The Gilmore Oil Co. Story:
First let me tell you guys, that I have no right trying to educate anyone on this company! My Gilmore collection consist of one oil can. This is my attempt to HTH (Help the Hobby)as Dwaine would say. The information I share here with you, I found from other collectors and articles. I have several photos of Gilmore items to share, but they have come from the internet or other collections. I'm hoping that some of you have Gilmore items that you post photos of.
Here we go:
Gilmore was more than an oil company! In Los Angeles, Gilmore was a way of life. You will hear references to Dairy farms, Lion Cubs, Race cars, Farmers Markets, Hollywood stars, Airplane sponsorship, Baseball teams, and even the Indy 500.
THE DAIRY FARM:
Arthur Fremont Gilmore had no plans for a world-renowned institution when he moved to Los Angeles from Illinois in 1870. Rather, he was seeking a new home for his family on the promising West Coast.
With a partner, A.F. Gilmore purchased two ranches in the Los Angeles vicinity. The purchase inaugurated a string of serendipitous events which not even the far- sighted Gilmore could predict. When Gilmore and his partner elected to dissolve their arrangement, they drew straws - Gilmore's straw secured 256 acres on which he created a highly successful dairy farm.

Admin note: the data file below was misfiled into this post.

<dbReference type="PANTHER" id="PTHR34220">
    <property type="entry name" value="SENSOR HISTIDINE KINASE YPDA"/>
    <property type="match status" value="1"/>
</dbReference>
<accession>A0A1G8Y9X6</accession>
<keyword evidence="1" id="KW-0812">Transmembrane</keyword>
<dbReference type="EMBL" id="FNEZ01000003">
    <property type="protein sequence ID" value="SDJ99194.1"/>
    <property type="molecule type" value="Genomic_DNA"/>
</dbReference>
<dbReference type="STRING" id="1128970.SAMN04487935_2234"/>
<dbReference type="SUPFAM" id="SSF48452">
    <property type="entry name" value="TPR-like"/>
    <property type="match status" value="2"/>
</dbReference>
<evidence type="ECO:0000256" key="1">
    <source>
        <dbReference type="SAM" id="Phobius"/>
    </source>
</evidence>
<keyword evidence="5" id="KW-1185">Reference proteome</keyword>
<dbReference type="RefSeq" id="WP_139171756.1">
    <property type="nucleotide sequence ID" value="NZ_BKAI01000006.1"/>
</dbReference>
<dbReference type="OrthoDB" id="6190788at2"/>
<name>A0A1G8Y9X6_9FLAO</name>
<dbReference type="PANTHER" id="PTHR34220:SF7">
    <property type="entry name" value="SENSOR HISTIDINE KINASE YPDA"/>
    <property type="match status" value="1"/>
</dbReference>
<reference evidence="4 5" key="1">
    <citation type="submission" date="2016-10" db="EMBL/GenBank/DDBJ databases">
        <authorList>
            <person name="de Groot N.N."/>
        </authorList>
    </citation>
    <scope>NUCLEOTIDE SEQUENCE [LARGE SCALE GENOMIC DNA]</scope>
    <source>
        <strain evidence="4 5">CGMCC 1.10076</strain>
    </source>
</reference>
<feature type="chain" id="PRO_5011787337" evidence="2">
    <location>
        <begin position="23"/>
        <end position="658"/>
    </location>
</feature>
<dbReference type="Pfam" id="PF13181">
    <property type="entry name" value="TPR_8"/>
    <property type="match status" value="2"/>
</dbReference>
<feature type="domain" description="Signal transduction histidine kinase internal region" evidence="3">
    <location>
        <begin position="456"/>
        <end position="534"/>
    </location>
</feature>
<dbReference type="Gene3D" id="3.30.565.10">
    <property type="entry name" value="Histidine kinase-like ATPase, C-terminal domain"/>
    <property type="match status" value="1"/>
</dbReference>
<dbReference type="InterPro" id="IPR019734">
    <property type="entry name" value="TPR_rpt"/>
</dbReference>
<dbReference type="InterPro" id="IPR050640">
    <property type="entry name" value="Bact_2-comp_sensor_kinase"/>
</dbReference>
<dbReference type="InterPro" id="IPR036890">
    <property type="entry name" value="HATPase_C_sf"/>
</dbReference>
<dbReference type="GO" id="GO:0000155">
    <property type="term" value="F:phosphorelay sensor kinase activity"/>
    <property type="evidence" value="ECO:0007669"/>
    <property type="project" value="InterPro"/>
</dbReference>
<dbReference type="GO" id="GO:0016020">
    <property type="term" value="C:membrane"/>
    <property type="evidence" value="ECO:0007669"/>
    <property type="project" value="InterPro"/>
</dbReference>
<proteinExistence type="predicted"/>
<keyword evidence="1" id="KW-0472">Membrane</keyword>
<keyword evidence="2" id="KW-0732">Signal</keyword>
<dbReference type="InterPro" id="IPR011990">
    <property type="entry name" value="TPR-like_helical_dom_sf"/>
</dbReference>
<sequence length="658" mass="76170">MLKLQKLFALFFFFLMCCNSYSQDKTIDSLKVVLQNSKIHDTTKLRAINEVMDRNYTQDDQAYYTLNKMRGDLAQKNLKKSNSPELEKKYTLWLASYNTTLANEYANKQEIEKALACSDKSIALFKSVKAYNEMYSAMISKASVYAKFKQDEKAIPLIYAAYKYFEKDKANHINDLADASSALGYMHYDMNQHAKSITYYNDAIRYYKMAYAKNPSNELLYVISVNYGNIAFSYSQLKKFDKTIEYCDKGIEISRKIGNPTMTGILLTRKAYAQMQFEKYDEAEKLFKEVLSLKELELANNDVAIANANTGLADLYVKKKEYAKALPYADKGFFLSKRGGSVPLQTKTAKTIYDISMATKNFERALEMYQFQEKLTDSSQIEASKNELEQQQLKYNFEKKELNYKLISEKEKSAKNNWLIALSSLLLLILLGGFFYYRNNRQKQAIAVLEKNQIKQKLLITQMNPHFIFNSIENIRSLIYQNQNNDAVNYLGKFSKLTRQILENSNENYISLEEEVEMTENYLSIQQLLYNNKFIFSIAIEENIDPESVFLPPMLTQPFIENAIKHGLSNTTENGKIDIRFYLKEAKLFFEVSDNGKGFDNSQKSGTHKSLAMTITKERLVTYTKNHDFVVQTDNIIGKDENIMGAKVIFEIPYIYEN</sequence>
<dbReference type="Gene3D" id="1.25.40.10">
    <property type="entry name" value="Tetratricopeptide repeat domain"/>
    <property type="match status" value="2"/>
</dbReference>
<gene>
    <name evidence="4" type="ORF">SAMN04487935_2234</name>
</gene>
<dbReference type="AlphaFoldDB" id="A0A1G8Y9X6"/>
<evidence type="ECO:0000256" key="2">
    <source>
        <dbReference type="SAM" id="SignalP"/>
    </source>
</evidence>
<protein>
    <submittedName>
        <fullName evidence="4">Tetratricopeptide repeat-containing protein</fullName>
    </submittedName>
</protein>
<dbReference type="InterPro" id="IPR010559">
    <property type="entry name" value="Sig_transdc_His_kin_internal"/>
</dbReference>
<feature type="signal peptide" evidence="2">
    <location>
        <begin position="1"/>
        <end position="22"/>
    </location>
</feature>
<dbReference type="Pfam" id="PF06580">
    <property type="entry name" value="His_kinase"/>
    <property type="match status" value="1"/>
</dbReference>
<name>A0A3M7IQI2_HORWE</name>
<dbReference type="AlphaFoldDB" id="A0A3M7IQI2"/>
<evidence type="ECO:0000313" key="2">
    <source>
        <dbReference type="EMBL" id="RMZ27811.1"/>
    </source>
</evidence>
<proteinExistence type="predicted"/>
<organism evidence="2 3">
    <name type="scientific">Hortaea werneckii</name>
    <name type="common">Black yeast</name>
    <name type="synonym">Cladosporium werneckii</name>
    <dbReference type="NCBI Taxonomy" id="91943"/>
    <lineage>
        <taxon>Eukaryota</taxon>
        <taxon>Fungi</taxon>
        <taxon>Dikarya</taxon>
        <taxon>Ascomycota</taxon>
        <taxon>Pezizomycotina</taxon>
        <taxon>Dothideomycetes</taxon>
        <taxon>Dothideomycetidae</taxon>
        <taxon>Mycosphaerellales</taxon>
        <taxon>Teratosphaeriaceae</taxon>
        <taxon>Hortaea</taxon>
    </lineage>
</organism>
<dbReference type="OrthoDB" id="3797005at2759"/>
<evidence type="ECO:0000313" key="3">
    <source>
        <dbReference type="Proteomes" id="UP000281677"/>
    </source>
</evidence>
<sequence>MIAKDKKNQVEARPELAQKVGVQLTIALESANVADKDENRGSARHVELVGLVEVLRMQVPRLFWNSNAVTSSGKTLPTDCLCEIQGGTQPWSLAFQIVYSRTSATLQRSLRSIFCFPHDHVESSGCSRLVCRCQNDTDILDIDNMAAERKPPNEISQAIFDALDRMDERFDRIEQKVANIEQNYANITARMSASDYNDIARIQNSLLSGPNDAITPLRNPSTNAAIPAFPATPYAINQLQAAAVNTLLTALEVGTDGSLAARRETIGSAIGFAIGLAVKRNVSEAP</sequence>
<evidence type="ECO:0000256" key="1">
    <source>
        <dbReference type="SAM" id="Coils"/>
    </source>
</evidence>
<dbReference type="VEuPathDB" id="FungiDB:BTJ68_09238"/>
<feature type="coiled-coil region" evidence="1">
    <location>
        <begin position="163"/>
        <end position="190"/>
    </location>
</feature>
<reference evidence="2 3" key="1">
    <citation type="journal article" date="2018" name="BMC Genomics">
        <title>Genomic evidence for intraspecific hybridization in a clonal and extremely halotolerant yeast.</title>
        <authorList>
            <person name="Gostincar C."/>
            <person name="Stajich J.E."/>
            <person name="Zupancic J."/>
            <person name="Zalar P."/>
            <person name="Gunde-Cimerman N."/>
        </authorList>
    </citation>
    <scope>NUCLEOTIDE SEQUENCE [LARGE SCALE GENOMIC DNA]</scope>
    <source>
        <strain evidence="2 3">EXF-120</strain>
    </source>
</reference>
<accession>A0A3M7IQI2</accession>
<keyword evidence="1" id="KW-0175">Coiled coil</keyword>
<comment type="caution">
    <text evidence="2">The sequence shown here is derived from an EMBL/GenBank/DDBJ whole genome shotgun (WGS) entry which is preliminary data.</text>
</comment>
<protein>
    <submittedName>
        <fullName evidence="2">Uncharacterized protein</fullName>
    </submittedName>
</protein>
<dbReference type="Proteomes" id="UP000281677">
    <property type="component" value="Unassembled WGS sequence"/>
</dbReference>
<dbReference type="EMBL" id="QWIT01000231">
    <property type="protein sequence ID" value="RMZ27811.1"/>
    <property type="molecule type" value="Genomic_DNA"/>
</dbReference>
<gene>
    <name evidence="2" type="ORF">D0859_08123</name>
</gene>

At the turn of the century, while drilling for water for his herd of dairy cows, A.F. Gilmore hit oil.
LETS SELL GAS:
By 1905, the dairy was gone and the Gilmore Oil Company was well on its way to providing the fuel to power the coming automobile age.
In 1921, Earl Bell Gilmore, Arthur's son, went on to create a vast oil and gas distribution network. The auto industry was producing more than four million cars each year, and with a healthy portion of those headed for California and Los Angeles, Gilmore's independent oil company became the largest in the west.
Gilmore's flair for promotion made his gas stations a popular part of the Western landscape. "Blu-Green" gas, the famous "Red Lion," "Gas-a-terias" (now called self-serve stations), and radio jingles which people hummed, were examples of his successful promotions. E.B. Gilmore rarely missed an opportunity to serve the public whose trade had built his enterprise - and in Los Angeles in the 1930s and '40s, he gave them sports.
In 1934, a few months before Farmers Market opened (more on Farmers Market later), Gilmore built the first race car track designed specifically for midget racers, a venue built of love and commercial savvy. Gilmore loved racers and his marketing sense led him to support them as a "demonstration" of Gilmore Oil products.
His romance with cars extended well beyond the construction of Gilmore Stadium. As a sponsor, E.B. Gilmore took vehicles to the Winner's Circle at the Indianapolis 500. As a patron, he helped establish a land speed record which lasted for eight years. As a businessman, he created "Economy Runs" which evolved into modern stock car racing. In 1987, E.B. Gilmore was elected to the Indianapolis Motor Speedway Hall of fame.